No. There is a separate license for charter and party boats. You will be exempt from holding a NH Recreational Saltwater Fishing License as long as you are fishing on a licensed charter or party boat.
Do I still need to register with the National Saltwater Angler Registry to fish in federal waters?
No. To fish in federal waters, you need a valid state saltwater fishing license or a federal permit that exempts you from the National Saltwater Angler Registry. However, if you have a recreational federal permit such as the HMS Angling category permit, you still need the NH Recreational Saltwater Fishing License to take, possess, or transport your recreationally caught species through New Hampshire state waters.
I will be traveling and want to fish in other states; do I need to purchase a license from each state I fish in?
Yes. The exception is that if you hold a NH Recreational Saltwater Fishing License, you may legally fish in all coastal and estuarine waters of Massachusetts and Maine. If you are visiting another state, you will have to purchase their saltwater license.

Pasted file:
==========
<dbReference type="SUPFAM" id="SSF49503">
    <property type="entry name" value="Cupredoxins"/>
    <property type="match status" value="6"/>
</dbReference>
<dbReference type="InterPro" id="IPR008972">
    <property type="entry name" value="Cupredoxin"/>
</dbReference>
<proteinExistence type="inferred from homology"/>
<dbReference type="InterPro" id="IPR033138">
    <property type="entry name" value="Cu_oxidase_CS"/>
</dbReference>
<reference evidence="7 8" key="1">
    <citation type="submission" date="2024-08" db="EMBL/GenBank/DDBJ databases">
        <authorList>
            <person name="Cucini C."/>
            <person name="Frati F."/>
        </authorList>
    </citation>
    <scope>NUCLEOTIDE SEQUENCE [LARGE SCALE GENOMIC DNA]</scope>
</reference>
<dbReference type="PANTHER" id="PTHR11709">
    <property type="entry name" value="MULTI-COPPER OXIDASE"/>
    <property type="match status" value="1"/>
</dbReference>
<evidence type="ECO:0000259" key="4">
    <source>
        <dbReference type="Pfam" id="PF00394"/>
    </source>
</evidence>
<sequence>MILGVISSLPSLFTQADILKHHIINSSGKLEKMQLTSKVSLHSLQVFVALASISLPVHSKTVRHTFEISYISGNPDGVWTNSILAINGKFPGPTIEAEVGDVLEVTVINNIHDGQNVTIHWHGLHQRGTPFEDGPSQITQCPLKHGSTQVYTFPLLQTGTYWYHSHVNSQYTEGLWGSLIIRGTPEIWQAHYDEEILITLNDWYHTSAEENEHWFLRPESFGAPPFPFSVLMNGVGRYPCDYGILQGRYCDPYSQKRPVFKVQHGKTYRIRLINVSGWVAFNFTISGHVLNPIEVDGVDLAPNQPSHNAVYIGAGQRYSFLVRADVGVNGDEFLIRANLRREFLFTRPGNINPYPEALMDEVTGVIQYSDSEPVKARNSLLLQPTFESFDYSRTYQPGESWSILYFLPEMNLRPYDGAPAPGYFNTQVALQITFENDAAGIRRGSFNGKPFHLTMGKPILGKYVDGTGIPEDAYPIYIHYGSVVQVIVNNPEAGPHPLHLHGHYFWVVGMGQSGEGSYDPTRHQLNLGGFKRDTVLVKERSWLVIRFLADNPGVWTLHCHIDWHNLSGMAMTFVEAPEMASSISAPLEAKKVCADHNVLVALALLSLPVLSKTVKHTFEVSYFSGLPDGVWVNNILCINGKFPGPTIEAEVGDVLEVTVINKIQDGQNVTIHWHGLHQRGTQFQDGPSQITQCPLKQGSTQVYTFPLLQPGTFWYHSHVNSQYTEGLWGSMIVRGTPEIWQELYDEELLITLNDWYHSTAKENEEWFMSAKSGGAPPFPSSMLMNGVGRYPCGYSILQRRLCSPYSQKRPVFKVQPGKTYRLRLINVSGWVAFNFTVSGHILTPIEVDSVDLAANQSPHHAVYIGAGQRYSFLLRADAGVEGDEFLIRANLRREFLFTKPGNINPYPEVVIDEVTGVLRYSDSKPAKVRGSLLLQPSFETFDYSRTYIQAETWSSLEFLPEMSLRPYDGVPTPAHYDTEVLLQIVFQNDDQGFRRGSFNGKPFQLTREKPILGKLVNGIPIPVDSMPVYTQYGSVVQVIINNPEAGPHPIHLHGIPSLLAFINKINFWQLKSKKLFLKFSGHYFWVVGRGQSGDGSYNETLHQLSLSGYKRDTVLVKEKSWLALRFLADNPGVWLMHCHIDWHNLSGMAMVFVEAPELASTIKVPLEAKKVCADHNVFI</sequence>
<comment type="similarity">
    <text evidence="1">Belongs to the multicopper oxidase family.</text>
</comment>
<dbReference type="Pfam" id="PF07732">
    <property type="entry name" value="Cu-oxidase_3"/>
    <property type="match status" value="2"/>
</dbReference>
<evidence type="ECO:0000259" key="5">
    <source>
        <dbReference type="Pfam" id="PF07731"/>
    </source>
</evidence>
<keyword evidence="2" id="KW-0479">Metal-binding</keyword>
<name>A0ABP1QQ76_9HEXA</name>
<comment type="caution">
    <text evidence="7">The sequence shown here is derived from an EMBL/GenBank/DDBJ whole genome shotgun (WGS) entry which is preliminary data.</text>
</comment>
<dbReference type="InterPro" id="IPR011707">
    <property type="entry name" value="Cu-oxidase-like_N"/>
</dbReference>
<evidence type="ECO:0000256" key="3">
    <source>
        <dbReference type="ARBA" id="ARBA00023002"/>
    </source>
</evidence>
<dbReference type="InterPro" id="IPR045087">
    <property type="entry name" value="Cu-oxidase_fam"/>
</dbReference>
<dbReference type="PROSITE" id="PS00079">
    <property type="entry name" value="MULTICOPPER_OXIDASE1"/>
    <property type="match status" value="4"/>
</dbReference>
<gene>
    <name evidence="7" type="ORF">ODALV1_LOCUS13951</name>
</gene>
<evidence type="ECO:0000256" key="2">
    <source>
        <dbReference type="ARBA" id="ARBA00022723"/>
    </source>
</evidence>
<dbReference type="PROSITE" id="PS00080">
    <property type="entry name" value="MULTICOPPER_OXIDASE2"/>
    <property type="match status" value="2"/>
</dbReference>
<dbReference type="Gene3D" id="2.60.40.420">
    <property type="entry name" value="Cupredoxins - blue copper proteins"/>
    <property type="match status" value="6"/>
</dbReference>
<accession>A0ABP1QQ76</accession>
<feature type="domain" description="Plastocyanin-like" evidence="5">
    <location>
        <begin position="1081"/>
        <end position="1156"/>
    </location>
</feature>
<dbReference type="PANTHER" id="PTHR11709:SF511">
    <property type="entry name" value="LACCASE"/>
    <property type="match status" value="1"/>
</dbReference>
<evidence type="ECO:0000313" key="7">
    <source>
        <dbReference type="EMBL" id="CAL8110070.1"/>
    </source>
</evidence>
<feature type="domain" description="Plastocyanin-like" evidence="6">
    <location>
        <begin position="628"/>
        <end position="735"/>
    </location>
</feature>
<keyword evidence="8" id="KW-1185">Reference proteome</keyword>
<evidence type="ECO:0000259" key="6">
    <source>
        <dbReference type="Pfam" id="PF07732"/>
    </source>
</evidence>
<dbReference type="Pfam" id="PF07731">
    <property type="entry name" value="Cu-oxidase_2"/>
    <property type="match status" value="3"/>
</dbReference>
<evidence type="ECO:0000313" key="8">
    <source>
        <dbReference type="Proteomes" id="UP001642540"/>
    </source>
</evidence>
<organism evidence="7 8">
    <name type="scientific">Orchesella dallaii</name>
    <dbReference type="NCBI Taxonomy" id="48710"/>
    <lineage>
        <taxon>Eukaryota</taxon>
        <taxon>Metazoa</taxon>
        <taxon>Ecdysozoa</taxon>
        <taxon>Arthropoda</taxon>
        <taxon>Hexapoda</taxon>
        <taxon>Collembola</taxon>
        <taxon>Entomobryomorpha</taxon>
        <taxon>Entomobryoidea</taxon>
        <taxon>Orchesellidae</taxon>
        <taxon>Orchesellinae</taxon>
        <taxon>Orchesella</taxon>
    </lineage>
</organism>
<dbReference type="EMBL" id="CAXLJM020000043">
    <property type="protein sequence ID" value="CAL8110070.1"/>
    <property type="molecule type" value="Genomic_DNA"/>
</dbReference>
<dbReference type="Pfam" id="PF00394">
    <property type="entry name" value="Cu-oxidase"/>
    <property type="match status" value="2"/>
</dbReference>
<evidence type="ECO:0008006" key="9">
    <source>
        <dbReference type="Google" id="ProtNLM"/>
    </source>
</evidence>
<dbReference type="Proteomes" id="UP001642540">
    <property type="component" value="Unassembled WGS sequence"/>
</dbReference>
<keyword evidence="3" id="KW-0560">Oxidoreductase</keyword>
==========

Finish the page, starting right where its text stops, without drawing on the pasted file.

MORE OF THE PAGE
I am a NH resident, but I fish for stripers out of Kittery, Maine. Do I need to buy a license from both Maine and New Hampshire?
No. Your NH Recreational Saltwater Fishing License allows you to fish in NH, Maine and Massachusetts coastal and estuarine waters.
Why is New Hampshire's license fee higher than similar licenses in Massachusetts and Maine?
The difference is in how our states are funded. In both Maine and Massachusetts, state marine fisheries agencies get state general fund monies to run their programs. New Hampshire is different in that our programs are paid for primarily by license fees.
Do I still need to purchase a freshwater license to fish for smelt through the ice of Great Bay?
No. You are only required to purchase the NH Recreational Saltwater Fishing License.